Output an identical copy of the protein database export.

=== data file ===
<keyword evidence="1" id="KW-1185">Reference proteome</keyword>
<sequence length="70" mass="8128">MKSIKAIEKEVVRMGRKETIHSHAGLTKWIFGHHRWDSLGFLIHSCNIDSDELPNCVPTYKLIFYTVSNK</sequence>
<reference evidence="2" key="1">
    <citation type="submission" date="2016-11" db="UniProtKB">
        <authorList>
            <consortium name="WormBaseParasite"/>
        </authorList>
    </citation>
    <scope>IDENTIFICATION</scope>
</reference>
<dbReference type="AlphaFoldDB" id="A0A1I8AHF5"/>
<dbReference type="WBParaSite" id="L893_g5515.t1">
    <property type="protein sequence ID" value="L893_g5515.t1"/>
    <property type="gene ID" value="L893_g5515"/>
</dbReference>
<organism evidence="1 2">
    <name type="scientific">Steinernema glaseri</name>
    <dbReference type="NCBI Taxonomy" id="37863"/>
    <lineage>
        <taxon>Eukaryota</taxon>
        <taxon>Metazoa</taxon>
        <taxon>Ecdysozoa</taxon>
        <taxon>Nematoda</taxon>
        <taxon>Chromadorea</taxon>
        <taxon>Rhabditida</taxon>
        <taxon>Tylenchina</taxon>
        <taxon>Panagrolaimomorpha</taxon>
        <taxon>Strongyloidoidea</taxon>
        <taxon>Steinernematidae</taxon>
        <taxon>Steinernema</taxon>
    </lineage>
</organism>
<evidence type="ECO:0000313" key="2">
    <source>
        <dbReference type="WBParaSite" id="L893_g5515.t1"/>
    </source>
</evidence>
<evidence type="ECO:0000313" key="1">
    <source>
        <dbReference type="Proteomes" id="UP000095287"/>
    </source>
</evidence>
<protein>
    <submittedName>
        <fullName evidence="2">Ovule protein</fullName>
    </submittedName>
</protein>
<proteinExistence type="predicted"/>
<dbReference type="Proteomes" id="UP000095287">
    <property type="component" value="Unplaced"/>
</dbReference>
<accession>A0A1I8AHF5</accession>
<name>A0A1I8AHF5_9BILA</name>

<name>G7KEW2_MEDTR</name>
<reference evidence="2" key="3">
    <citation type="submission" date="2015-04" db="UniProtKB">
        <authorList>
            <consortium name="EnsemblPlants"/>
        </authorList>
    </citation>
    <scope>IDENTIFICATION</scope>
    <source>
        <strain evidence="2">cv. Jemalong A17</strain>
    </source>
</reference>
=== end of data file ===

<keyword evidence="1" id="KW-1185">Reference proteome</keyword>
<sequence length="70" mass="8128">MKSIKAIEKEVVRMGRKETIHSHAGLTKWIFGHHRWDSLGFLIHSCNIDSDELPNCVPTYKLIFYTVSNK</sequence>
<reference evidence="2" key="1">
    <citation type="submission" date="2016-11" db="UniProtKB">
        <authorList>
            <consortium name="WormBaseParasite"/>
        </authorList>
    </citation>
    <scope>IDENTIFICATION</scope>
</reference>
<dbReference type="AlphaFoldDB" id="A0A1I8AHF5"/>
<dbReference type="WBParaSite" id="L893_g5515.t1">
    <property type="protein sequence ID" value="L893_g5515.t1"/>
    <property type="gene ID" value="L893_g5515"/>
</dbReference>
<organism evidence="1 2">
    <name type="scientific">Steinernema glaseri</name>
    <dbReference type="NCBI Taxonomy" id="37863"/>
    <lineage>
        <taxon>Eukaryota</taxon>
        <taxon>Metazoa</taxon>
        <taxon>Ecdysozoa</taxon>
        <taxon>Nematoda</taxon>
        <taxon>Chromadorea</taxon>
        <taxon>Rhabditida</taxon>
        <taxon>Tylenchina</taxon>
        <taxon>Panagrolaimomorpha</taxon>
        <taxon>Strongyloidoidea</taxon>
        <taxon>Steinernematidae</taxon>
        <taxon>Steinernema</taxon>
    </lineage>
</organism>
<evidence type="ECO:0000313" key="2">
    <source>
        <dbReference type="WBParaSite" id="L893_g5515.t1"/>
    </source>
</evidence>
<evidence type="ECO:0000313" key="1">
    <source>
        <dbReference type="Proteomes" id="UP000095287"/>
    </source>
</evidence>
<protein>
    <submittedName>
        <fullName evidence="2">Ovule protein</fullName>
    </submittedName>
</protein>
<proteinExistence type="predicted"/>
<dbReference type="Proteomes" id="UP000095287">
    <property type="component" value="Unplaced"/>
</dbReference>
<accession>A0A1I8AHF5</accession>
<name>A0A1I8AHF5_9BILA</name>

<name>G7KEW2_MEDTR</name>
<reference evidence="2" key="3">
    <citation type="submission" date="2015-04" db="UniProtKB">
        <authorList>
            <consortium name="EnsemblPlants"/>
        </authorList>
    </citation>
    <scope>IDENTIFICATION</scope>
    <source>
        <strain evidence="2">cv. Jemalong A17</strain>
    </source>
</reference>